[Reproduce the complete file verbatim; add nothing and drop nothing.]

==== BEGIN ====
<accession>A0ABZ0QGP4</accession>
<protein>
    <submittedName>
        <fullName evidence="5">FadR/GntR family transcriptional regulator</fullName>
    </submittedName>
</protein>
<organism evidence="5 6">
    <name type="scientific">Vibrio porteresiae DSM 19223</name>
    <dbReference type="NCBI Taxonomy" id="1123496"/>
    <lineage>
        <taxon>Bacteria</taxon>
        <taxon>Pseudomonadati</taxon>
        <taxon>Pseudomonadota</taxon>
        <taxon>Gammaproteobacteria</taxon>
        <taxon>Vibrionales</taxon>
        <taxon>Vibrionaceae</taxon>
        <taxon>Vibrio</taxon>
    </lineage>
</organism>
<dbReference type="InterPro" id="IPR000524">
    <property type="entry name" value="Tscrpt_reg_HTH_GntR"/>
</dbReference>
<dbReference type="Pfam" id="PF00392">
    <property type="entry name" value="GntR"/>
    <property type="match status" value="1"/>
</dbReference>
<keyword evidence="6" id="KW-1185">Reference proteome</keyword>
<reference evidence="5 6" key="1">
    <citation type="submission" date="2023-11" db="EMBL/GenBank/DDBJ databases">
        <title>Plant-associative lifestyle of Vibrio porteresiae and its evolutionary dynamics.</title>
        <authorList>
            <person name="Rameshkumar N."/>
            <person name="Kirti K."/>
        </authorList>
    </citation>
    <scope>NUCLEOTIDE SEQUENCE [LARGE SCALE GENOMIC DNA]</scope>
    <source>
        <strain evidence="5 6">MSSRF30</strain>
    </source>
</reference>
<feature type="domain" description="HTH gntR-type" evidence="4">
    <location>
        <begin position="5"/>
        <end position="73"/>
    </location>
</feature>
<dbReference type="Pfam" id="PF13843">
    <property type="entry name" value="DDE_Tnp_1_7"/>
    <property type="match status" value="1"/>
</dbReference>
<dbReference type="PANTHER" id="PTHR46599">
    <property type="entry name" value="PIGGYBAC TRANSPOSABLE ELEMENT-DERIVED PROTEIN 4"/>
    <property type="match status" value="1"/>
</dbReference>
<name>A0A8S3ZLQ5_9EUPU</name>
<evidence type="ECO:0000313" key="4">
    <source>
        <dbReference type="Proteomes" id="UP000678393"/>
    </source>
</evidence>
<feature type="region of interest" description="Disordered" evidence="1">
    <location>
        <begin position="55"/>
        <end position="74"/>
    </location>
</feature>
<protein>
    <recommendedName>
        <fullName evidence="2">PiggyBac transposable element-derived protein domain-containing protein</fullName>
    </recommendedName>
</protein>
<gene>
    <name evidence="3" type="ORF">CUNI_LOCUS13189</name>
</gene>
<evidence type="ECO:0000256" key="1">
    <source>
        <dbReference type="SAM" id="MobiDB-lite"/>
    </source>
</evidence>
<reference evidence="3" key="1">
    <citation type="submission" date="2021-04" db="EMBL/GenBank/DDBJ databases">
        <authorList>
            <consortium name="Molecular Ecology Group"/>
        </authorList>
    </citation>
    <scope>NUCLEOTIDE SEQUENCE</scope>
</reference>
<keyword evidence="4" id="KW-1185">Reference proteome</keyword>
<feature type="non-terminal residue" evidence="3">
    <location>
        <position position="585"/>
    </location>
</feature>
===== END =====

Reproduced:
<accession>A0ABZ0QGP4</accession>
<protein>
    <submittedName>
        <fullName evidence="5">FadR/GntR family transcriptional regulator</fullName>
    </submittedName>
</protein>
<organism evidence="5 6">
    <name type="scientific">Vibrio porteresiae DSM 19223</name>
    <dbReference type="NCBI Taxonomy" id="1123496"/>
    <lineage>
        <taxon>Bacteria</taxon>
        <taxon>Pseudomonadati</taxon>
        <taxon>Pseudomonadota</taxon>
        <taxon>Gammaproteobacteria</taxon>
        <taxon>Vibrionales</taxon>
        <taxon>Vibrionaceae</taxon>
        <taxon>Vibrio</taxon>
    </lineage>
</organism>
<dbReference type="InterPro" id="IPR000524">
    <property type="entry name" value="Tscrpt_reg_HTH_GntR"/>
</dbReference>
<dbReference type="Pfam" id="PF00392">
    <property type="entry name" value="GntR"/>
    <property type="match status" value="1"/>
</dbReference>
<keyword evidence="6" id="KW-1185">Reference proteome</keyword>
<reference evidence="5 6" key="1">
    <citation type="submission" date="2023-11" db="EMBL/GenBank/DDBJ databases">
        <title>Plant-associative lifestyle of Vibrio porteresiae and its evolutionary dynamics.</title>
        <authorList>
            <person name="Rameshkumar N."/>
            <person name="Kirti K."/>
        </authorList>
    </citation>
    <scope>NUCLEOTIDE SEQUENCE [LARGE SCALE GENOMIC DNA]</scope>
    <source>
        <strain evidence="5 6">MSSRF30</strain>
    </source>
</reference>
<feature type="domain" description="HTH gntR-type" evidence="4">
    <location>
        <begin position="5"/>
        <end position="73"/>
    </location>
</feature>
<dbReference type="Pfam" id="PF13843">
    <property type="entry name" value="DDE_Tnp_1_7"/>
    <property type="match status" value="1"/>
</dbReference>
<dbReference type="PANTHER" id="PTHR46599">
    <property type="entry name" value="PIGGYBAC TRANSPOSABLE ELEMENT-DERIVED PROTEIN 4"/>
    <property type="match status" value="1"/>
</dbReference>
<name>A0A8S3ZLQ5_9EUPU</name>
<evidence type="ECO:0000313" key="4">
    <source>
        <dbReference type="Proteomes" id="UP000678393"/>
    </source>
</evidence>
<feature type="region of interest" description="Disordered" evidence="1">
    <location>
        <begin position="55"/>
        <end position="74"/>
    </location>
</feature>
<protein>
    <recommendedName>
        <fullName evidence="2">PiggyBac transposable element-derived protein domain-containing protein</fullName>
    </recommendedName>
</protein>
<gene>
    <name evidence="3" type="ORF">CUNI_LOCUS13189</name>
</gene>
<evidence type="ECO:0000256" key="1">
    <source>
        <dbReference type="SAM" id="MobiDB-lite"/>
    </source>
</evidence>
<reference evidence="3" key="1">
    <citation type="submission" date="2021-04" db="EMBL/GenBank/DDBJ databases">
        <authorList>
            <consortium name="Molecular Ecology Group"/>
        </authorList>
    </citation>
    <scope>NUCLEOTIDE SEQUENCE</scope>
</reference>
<keyword evidence="4" id="KW-1185">Reference proteome</keyword>
<feature type="non-terminal residue" evidence="3">
    <location>
        <position position="585"/>
    </location>
</feature>